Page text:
A Look into Our Past

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October is a busy month for the world of Archaeology. There’s the International Archaeology Day (IAD) on October 19th, Archaeological Institute of America’s (AIA) Archaeology Day Fair at the Museum of Science in Boston, and over 300 archaeology events throughout the month in various parts of the world. October also kicks off Archives Month here on the ASOR Blog. ASOR was founded in 1900, so our archives span over 100 years. (Read more about our […]

Turning Dirt into Pixels

By: Colleen Morgan CLEAN * PHOTOGRAPH * DRAW * LEVEL * RECORD * SAMPLE * DIG * SORT ARTIFACTS * REPEAT In archaeological field work it is easy to become entranced. We have a cyclical mode of work, and it is this work that field archaeologists like the best, the kind that happens when the sun is shining, there’s a cool breeze at your back, and the archaeology is making sense. We clean the context, […]

Legacy Excavations and Linked Open Data: A Virtual Vision of Sir Leonard Woolley’s Ur

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Figure 1: Woolley’s large workforce in action By: W.B. Hafford, University of Pennsylvania Digital data plays an ever increasing role in archaeology. Archaeologists use computers for virtually every task, from artifact recording to site mapping, and the amount of data we gather is staggering. This is a good thing, but proper management and archiving of the data can overwhelm a dig crew. Take, for example, field photos. Sir Leonard Woolley, digging at the ancient city […]

Living in the Golden Age of Open Access Archaeology

By: Mitch Allen, Left Coast Press, Inc. & Mills College Arguments over open access in scholarly publishing have crossed the radar of every scholar, publisher, or librarian not suffering from terminal senility. Open access would represent a global shift of control of scholarly publications from largely (but not exclusively) the private sector’s group of publishing houses to some as-yet-undefined group of scholarly individuals and institutions. Eric Kansa’s recent post on the ASOR blog has elevated […]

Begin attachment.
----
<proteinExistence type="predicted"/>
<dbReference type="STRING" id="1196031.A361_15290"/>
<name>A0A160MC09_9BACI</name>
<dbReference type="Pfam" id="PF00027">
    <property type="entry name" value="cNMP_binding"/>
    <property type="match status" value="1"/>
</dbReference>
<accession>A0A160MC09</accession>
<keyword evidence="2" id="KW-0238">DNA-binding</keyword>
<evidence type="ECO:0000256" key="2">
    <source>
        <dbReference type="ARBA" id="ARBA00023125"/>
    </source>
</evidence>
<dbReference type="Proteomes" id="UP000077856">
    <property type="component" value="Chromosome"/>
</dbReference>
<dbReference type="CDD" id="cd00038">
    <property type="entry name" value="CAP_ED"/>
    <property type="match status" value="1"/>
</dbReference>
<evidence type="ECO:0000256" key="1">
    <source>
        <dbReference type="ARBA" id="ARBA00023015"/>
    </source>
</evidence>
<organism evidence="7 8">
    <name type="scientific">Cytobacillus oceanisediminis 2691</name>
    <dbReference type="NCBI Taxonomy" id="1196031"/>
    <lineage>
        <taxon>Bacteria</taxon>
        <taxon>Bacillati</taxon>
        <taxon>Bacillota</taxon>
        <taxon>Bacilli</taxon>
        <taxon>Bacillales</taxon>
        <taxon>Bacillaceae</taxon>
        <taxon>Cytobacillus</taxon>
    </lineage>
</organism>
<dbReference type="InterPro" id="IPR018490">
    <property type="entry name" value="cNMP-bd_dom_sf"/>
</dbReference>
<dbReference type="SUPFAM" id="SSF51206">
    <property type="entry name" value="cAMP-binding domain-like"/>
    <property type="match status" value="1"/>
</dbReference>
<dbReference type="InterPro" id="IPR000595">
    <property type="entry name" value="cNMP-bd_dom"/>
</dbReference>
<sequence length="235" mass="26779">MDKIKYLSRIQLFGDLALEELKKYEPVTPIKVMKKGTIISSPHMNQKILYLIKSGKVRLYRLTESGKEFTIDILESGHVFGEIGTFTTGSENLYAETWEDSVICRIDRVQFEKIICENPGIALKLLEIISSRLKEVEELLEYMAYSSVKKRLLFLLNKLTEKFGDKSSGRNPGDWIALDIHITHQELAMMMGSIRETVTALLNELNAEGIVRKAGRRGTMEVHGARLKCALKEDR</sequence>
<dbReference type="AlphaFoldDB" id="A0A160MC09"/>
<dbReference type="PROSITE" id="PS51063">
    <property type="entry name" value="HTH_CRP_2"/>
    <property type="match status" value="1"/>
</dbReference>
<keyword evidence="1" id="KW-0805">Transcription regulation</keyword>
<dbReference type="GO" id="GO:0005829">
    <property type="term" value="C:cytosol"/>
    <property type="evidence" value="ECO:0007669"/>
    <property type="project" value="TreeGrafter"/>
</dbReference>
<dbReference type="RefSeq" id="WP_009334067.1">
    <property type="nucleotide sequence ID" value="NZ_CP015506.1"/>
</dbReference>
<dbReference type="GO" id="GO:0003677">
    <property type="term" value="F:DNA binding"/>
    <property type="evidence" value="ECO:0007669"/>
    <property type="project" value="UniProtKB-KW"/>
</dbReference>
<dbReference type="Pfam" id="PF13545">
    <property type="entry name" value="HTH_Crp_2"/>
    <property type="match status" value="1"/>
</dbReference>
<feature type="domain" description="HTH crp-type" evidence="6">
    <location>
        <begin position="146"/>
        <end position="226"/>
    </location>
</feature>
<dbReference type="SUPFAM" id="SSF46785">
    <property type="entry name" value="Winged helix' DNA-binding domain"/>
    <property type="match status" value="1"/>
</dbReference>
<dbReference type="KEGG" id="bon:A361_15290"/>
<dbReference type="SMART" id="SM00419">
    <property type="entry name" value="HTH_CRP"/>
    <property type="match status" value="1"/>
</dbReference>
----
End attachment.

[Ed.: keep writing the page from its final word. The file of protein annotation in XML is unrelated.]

Augmented Reality, a New Horizon in Archaeology

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By: Stuart Eve, University College London and L – P : Archaeology Firstly, I would like to thank Jen Fitzgerald for asking me to contribute a guest post to the ASOR Blog. I am currently undertaking a doctoral thesis at the Institute of Archaeology, University College London – researching the middle ground between phenomenological, in situ landscape investigation and computer-based analysis. My area of study is the British Bronze Age, but I hope that the […]

The Virtual World Project: Touring The Ancient World

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Figure 1. The entry page of the Virtual World Project website. By: Ronald A. Simkins and Nicolae Roddy, Creighton University There is nothing quite like teaching at an archaeological site, where ancient remains almost speak out to students as witnesses of the past. Both authors have led study tours in Israel, taking students to archaeological sites like Tel Dan, Bethsaida, Megiddo, Arad, Beer-sheba, and others, lecturing there among the stones on archaeology, history, and the […]

iPads in the Field and Reflections on Archaeology’s Digital Future

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By: William Caraher, University of North Dakota This past summer my excavation on Cyprus experimented with using iPads to document our excavations in the field. Since 2003, I have co-directed the Pyla-Koutsopetria Archaeological Project with Prof. R. Scott Moore of Indiana University of Pennsylvania and Prof. David K. Pettegrew of Messiah College. Over this time, the three of us designed our archaeological methods, in-field procedures, and data structure. During the 2012 season, we embraced the […]